This is just what you want to see! White was, as noted at the top here, the absolutely worst color in the format. It lacked efficient answers, its creatures were best when going wide, and worst of all it had almost nothing in the way of card advantage to speak of. This just isn’t the case anymore, so you should tuck away any idea that white isn’t good anymore.

White decks now have access to a unique array of effects and value generation engines that beat out a lot of what both red and blue have to offer. First when it comes to drawing cards we’ve been seeing more cards like Esper Sentinel. Then, for removal, white has all the classics like Path to Exile but now has Stroke of Midnight effects.

Even better, white can make it deep into the late game with the previously mentioned Smothering Tithe while still generating intense value with favorites like Sun Titan— all while defending with things like Teferi’s Protection. Design saw white was in dire straits and sought to course correct, and did so spectacularly.

#2 Black

Demonic Tutor
Feed the Swarm
Torment of Hailfire

While white has gotten good at a little bit of everything, black has honed in on what it’s good at and further refined that specialization. Traditionally, black decks have struggled to answer certain permanent types and could have trouble turning the corner against value engines, but overall this has become less of an issue with recent design.

Black is still king when it comes to taking care of opposing creatures, but it has also been given some tools to deal with other permanents as long as they’re willing to pay the price. Feed the Swarm has snuck into most black lists for a reason, and even lacking outs against artifacts has become less a concern with what black is really good at— ending games.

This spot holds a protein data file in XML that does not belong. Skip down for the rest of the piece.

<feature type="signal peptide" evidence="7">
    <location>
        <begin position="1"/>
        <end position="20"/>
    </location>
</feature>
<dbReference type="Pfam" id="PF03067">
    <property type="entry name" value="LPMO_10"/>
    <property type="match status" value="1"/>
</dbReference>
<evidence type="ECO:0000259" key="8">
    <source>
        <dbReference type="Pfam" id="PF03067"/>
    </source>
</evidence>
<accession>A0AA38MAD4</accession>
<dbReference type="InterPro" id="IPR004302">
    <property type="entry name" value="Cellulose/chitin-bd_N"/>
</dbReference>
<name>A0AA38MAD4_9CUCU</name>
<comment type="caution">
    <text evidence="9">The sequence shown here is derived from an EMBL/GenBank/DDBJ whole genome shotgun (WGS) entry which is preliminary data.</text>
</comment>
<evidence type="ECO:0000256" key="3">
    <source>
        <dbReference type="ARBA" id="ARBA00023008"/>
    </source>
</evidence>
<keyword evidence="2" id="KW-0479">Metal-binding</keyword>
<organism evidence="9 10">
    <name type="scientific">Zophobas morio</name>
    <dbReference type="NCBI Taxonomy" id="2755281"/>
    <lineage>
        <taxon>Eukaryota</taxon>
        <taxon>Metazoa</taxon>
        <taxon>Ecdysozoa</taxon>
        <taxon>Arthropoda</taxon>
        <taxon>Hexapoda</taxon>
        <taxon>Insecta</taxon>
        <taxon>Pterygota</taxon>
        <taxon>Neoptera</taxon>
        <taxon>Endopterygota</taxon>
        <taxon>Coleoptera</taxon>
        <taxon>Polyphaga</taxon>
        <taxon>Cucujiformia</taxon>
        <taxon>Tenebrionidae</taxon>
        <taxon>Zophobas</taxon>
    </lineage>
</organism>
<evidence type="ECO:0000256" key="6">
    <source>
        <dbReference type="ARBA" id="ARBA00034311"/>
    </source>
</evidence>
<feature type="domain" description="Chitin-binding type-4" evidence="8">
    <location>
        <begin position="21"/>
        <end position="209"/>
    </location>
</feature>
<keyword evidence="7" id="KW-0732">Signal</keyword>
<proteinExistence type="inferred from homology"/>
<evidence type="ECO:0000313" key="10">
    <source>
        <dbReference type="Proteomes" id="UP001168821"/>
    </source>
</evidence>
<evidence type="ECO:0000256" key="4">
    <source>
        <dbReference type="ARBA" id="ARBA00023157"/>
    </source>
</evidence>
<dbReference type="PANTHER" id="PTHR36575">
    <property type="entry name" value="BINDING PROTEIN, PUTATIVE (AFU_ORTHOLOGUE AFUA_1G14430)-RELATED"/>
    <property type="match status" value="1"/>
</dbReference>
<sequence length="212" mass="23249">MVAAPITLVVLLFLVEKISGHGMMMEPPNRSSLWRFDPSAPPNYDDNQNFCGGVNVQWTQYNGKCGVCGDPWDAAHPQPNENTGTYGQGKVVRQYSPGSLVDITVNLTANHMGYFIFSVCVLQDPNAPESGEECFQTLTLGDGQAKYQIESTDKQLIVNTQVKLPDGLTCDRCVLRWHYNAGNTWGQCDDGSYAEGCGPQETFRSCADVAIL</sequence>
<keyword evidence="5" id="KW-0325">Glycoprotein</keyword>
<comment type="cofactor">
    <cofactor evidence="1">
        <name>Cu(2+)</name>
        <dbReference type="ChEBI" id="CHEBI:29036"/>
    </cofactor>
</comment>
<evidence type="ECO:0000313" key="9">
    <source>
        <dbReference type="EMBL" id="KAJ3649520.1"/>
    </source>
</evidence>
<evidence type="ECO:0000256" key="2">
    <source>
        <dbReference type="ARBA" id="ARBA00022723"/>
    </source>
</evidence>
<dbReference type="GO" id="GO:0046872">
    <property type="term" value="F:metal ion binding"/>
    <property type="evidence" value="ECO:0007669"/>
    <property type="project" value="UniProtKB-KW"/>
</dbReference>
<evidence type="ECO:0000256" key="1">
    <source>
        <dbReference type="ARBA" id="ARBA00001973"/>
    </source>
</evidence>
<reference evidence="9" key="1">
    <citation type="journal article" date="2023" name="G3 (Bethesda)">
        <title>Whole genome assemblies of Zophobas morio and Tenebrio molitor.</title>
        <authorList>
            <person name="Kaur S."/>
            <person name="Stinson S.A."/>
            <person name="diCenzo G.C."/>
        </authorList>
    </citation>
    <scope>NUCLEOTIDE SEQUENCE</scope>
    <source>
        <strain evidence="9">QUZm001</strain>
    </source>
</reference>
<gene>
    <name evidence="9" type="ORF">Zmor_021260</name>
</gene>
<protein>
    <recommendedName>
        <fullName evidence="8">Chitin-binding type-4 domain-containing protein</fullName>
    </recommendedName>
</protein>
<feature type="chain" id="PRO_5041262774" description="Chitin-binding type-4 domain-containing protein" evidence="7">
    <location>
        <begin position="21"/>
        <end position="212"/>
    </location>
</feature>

Building massive piles of game winning mana with the likes of Cabal Coffers, draining the table with Gray Merchant of Asphodel and Exsanguinate, paying life for value with Bolas’s Citadel and raining punishment on greedy decks with Orcish Bowmasters— black ends games better than almost any color, and can find those game enders with Demonic Tutor effects. Combined, that keeps it near the top.

#1 Green

Craterhoof Behemoth
Beast Whisperer
Kodama's Reach

If white does a little of everything and black has specialized, green tops out at doing both. For a while, green had many of the same issues that white struggled with. It was mostly a creature color, couldn’t draw cards to save its life, and could only close out games on the back of those creatures with cards like Overrun.

Not so much anymore. Now, green has access to some of the best card advantage engines in the game with things like Up the Beanstalk and Garruk’s Uprising fueling hands while the green player keeps building up their board. Bite effects like Rabid Bite give green access to more removal than before, and it still ramps better than any other color.

That ramp is really where the top ranking lies. Other colors rely on more easily disrupted artifact ramp while green has Cultivate and friends sitting undisturbed. Combined, green decks now have card advantage and all the mana needed to play out all that value, and in the end that’s often all you need to sink a win in Commander. That consistency places green as #1.